"We've been disappointed [with Shield pitches]," Arthur said. "When you see Shield games going two and a half days, it's not great. It was disappointing for us when our spinner, who could play in the Test match, bowled three overs in the game. I know that this issue is being addressed at a higher level."

But the lack of big runs is not all down to the pitches. As Quiney and Cowan have shown, there are runs available if a batsman possesses the technique and is prepared to work hard. Last year Ponting questioned the techniques of the emerging crop of domestic batsmen and said many were "nowhere near what they need it to be to play Test cricket". Earlier this year Rogers analysed the techniques of several of the country's Test batting candidates and found plenty of problems. Rogers, Ponting and Hussey all know what it takes to bat for a full day and come back the next morning hungry for more runs. Between them, they have scored more than 60,000 first-class runs. Their credentials are impeccable.

Brad Hodge fits that category as well. For 16 years he piled up runs at first-class level until one day, playing for Victoria in a Shield match, he was facing the second new ball and knew that his job was to get through until stumps. But within two balls he had driven the fast bowler Peter George for a massive six over long-on. Hodge made 195 in that innings, but knew he no longer possessed the discipline for the long format. Now he makes his living exclusively as a T20 player. The format has been good to him, but he fears it has been detrimental to the development of young batsmen.

"I think the game dramatically changed the day the IPL came into the system," Hodge told ESPNcricinfo while watching last week's Sheffield Shield match at the MCG. "I honestly believe that. I think it changed the way young people thought, what they wanted to do and what they wanted to achieve. To be honest, you can play in the IPL and your technique doesn't have to be 100% up to the standard of a Test match player, and get away with it, and make a lot of money doing so."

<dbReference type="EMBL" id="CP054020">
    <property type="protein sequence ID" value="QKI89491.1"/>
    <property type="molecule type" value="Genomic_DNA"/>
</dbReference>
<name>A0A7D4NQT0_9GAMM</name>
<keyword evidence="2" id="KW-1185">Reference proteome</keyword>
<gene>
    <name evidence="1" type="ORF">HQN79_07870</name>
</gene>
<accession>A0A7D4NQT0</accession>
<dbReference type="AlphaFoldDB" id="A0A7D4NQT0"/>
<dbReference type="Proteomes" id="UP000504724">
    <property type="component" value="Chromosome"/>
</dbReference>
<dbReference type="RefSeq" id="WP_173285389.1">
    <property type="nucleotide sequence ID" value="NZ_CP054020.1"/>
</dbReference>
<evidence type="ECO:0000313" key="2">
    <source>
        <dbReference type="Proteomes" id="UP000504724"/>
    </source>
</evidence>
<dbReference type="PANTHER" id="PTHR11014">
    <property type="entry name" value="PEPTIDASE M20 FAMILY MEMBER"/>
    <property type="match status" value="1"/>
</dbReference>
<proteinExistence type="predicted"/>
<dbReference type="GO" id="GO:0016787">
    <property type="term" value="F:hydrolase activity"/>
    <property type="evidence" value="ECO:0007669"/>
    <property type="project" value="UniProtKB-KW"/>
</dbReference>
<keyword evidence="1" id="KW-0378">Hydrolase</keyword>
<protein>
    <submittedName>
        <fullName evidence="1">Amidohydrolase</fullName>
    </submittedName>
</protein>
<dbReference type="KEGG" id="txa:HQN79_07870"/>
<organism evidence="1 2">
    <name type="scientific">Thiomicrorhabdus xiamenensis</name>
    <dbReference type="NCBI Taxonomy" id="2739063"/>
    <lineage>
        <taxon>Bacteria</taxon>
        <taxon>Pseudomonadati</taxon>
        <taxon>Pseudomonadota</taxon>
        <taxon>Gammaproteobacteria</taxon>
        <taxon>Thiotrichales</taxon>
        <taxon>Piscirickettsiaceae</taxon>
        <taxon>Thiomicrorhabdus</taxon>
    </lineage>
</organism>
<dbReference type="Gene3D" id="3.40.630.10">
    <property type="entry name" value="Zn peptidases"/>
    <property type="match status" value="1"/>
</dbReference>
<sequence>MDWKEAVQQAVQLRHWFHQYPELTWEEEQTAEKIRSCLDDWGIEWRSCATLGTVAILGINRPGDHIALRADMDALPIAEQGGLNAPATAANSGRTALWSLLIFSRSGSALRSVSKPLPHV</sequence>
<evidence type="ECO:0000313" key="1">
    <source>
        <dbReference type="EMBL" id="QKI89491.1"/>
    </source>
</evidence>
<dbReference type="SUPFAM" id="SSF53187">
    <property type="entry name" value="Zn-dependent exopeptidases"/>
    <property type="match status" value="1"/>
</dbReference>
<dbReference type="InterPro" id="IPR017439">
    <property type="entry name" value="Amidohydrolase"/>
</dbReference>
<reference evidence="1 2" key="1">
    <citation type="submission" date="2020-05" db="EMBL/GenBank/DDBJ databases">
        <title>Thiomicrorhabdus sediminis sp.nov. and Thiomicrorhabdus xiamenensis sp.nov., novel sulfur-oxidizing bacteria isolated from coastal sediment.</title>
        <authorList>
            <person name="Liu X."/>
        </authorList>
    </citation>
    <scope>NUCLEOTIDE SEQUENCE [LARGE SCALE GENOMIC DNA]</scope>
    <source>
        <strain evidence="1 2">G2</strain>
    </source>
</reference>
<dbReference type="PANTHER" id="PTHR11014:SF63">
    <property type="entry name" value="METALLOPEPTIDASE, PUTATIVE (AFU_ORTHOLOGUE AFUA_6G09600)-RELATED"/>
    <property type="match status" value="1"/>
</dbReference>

Some batsmen have made their name in T20 and still developed into Test players. Warner is one, Quiney another. Others have slipped by the wayside. Others still are young enough to make the transition over the coming years. It was fitting that shortly after Hodge spoke of batsmen being geared to T20, he would have seen Mitchell Marsh throw his wicket away for 2 from 6 balls, chasing a wide ball from Peter Siddle.

Hodge, speaking before Quiney's call-up to the national squad, said the lack of batting depth had become such that if a batsman like Ponting were to suddenly be injured and miss the next Test, there was not an obvious replacement knocking down the door.

"There was a time when you could say someone could come in and do an 80% job of what Ricky can," Hodge said. "I reckon you'd be saying someone could do a 50% job now. There's just no one out there screaming absolute talent. Phil Hughes is one who is good, I think he's a real good player. Khawaja is good but inconsistent at this level. You need consistency at this level and he's lacked that.

"You're going to get found out for sure. When you're picking guys with an average of 30, you're going to get an average of 30 in Test match cricket. You're not going to get 50. Guys average 30 at this level for a reason. They've got flaws in their technique. Until guys start making 1000 runs, you're never going to be sure of any guy in the competition."

But if nothing else, the past few months have shown that there are at least some batsmen to watch. One of those is Joe Burns, who made an unbeaten 74 for Australia A on their tour of England this year and averages 45.71 in first-class cricket. An organised, well-rounded player, who notably is yet to play T20 cricket, Burns has made 116 and 64 in his last two Shield games. He is one of the young batsmen who have impressed Victoria's coach Greg Shipperd over the past couple of years.

"I'm impressed with Alex Doolan's technique, he looks like a very pure, technical player," Shipperd said. "I like the look of him. Joe Burns' weight of runs is starting to open people's minds about him. Hughes, of course, this year has made some runs and he's still such a young player, so he will have plenty to offer going forward. They're probably the three best young players, and Khawaja is another."

But there are few others who have made compelling cases for Test consideration. And if domestic pitches remain treacherous and techniques flawed, don't expect Hussey-like figures any time soon.

Brydon Coverdale is an assistant editor at ESPNcricinfo. He tweets here